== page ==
March 26th 2019 ∙ G.P. Putnam’s Sons ∙ 320 pages
The Big Kahuna is full of Evanovich’s iconic situational comedy and is one more laugh-out-loud story by the master of the comedy-mystery genre. This novel offers a much-needed break from real life for readers – beginning with a flash mob organized by former criminal Nick Fox and taking us through his determination to be an influencer of social media influencers, and on to find out who stole critical technology that could be weaponized. It does not disappoint.
What I Like About This Novel
The Humor – Evanovich uses a combination of situational, slap-stick humor and tongue-in-cheek humor (based largely on stereotypes) much as a stand-up comedian would. The result is what draws me to her books each time she publishes a new one. They make me laugh, and I appreciate that skill in that which she has honed to perfection.
The Creativity – I can imagine coming up with the antics if given a setting, but when I think about how Evanovich must develop the setting as well as the antics, it makes me appreciate her creativity that much more. What makes the Fox and O’Hare books stand out from the rest is the main characters’ many schemes to get what they are after. It is what makes the book so fast-paced and the plot tight. It is their relationship, their job, and our wonderful read.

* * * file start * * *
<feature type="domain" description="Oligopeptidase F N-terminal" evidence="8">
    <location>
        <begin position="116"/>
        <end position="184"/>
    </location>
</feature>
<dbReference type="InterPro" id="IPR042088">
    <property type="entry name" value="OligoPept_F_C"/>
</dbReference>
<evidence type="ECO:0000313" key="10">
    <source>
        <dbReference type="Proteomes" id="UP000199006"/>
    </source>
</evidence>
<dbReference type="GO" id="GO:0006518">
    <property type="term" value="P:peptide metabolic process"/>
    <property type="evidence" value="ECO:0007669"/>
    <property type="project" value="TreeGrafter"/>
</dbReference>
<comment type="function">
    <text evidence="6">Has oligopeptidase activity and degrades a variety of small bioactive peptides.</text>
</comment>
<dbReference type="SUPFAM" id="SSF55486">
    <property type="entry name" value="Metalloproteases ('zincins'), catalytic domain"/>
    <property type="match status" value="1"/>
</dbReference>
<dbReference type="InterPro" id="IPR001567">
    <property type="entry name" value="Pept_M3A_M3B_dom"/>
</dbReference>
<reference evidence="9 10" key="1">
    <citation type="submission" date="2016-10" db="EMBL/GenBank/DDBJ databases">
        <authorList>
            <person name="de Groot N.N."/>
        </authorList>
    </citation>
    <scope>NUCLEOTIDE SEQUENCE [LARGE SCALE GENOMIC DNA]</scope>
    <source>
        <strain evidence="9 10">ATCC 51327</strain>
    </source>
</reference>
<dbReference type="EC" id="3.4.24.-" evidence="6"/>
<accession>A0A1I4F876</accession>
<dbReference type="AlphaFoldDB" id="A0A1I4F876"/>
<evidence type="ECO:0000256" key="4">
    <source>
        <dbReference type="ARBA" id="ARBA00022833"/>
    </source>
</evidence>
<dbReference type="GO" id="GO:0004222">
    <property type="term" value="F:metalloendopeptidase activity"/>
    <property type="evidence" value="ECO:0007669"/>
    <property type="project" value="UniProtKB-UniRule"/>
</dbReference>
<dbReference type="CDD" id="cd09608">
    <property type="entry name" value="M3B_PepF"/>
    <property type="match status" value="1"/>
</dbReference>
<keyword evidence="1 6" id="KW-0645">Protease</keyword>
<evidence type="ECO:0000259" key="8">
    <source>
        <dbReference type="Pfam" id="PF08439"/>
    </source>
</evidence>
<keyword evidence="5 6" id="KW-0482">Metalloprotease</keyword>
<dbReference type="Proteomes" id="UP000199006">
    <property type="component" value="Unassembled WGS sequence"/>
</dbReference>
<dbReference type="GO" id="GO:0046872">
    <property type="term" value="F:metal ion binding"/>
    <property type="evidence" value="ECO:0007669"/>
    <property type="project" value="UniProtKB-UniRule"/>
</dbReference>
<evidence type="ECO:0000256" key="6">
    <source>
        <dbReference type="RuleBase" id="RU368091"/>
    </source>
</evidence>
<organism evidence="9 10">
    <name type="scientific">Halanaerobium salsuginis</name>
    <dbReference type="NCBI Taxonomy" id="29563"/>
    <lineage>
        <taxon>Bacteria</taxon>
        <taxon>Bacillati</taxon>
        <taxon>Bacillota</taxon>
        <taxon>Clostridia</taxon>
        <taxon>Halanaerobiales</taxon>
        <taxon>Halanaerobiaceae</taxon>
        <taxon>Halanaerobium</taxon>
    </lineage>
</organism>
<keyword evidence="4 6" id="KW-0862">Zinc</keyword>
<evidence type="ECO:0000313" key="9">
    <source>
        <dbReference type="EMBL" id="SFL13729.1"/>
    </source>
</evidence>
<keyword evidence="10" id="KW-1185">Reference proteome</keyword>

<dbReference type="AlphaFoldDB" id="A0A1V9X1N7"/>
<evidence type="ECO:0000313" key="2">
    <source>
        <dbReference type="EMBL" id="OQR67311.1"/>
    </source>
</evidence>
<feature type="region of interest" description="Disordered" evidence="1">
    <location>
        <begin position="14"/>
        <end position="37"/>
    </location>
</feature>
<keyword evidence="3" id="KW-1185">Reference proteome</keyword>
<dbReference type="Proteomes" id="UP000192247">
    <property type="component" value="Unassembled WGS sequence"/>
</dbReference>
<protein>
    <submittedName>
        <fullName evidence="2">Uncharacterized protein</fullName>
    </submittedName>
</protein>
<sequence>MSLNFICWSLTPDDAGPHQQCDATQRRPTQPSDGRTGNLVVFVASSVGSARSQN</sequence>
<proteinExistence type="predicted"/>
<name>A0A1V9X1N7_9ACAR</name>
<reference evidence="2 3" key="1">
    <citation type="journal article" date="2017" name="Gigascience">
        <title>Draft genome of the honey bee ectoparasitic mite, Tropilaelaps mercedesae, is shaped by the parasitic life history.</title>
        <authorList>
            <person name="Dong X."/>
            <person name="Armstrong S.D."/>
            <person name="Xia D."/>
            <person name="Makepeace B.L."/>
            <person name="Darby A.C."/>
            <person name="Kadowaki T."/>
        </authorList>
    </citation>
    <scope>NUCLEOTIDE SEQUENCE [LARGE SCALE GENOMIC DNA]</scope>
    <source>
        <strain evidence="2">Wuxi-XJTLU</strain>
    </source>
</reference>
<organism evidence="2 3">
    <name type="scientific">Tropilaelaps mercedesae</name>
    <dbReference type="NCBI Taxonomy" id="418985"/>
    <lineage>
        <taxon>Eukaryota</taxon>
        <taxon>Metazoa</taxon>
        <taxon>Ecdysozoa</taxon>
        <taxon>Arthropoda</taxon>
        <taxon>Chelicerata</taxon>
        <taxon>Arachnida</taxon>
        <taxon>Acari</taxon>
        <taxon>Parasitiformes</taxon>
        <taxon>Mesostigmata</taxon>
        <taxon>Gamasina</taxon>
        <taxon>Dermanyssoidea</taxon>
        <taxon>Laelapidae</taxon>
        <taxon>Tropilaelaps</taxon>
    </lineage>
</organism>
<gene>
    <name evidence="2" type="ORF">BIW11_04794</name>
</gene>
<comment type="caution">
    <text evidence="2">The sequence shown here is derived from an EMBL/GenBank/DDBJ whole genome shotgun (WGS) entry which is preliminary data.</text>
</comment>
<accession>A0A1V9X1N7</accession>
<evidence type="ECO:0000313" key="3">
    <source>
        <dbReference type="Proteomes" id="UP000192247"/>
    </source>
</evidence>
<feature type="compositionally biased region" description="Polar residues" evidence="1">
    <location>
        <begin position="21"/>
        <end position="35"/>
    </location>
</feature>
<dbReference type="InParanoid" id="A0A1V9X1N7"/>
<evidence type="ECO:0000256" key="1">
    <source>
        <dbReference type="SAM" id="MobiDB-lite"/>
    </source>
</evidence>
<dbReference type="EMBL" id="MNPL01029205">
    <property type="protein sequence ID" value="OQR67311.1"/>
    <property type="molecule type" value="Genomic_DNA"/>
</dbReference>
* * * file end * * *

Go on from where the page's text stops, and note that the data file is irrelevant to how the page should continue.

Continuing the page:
Nick and Kate – The pair have that cool Mr. and Mrs. Smith vibe that leaves readers wanting them to get together and stay as they are at the same time. They work well together and have a chemistry that comes through the page, but part of the fun is the will they or won’t they that underlies the plot in each book.
What I Wish About This Novel
Kate and Nick would grow and develop throughout the series. I have talked to numerous people who were once fans of Evanovich’s books but have since stopped reading them because they feel like it is the same story repeatedly. If the main characters would grow and subtly change as real people do, I believe that the stories would take on a different quality that readers would appreciate. Since the characters never change, it is essentially the same story repeatedly.
There was a bigger conflict that ran through each novel in the series. The books in the series have nothing holding them together except the main characters. As I was thinking about what I wanted to write in this review, I found myself contemplating the impact of a bigger conflict that each novel was a small part leading to resolution. Perhaps an enemy that wanted to take the pair out of commission, and with each novel, through the course of the pair solving the problem in that is the novel’s focus, brush up against this bigger threat. It is not an uncommon plot device because it works very well towards creating a cohesiveness, allowing for growth, and keeping the reader coming back for more. There was a bigger conflict that ran through each novel in the series. The books in the series have nothing holding them together except the main characters.
A vacation package would be developed that followed Nick and Kates journey. One of the many fun things about this series is all the places they go and how they go there in style. It would be fun to take a vacation based on one or more of the novels – without any of the danger.
To Read Or Not To Read
It is a book you don’t want to miss, especially as you are enjoying your summer vacation!
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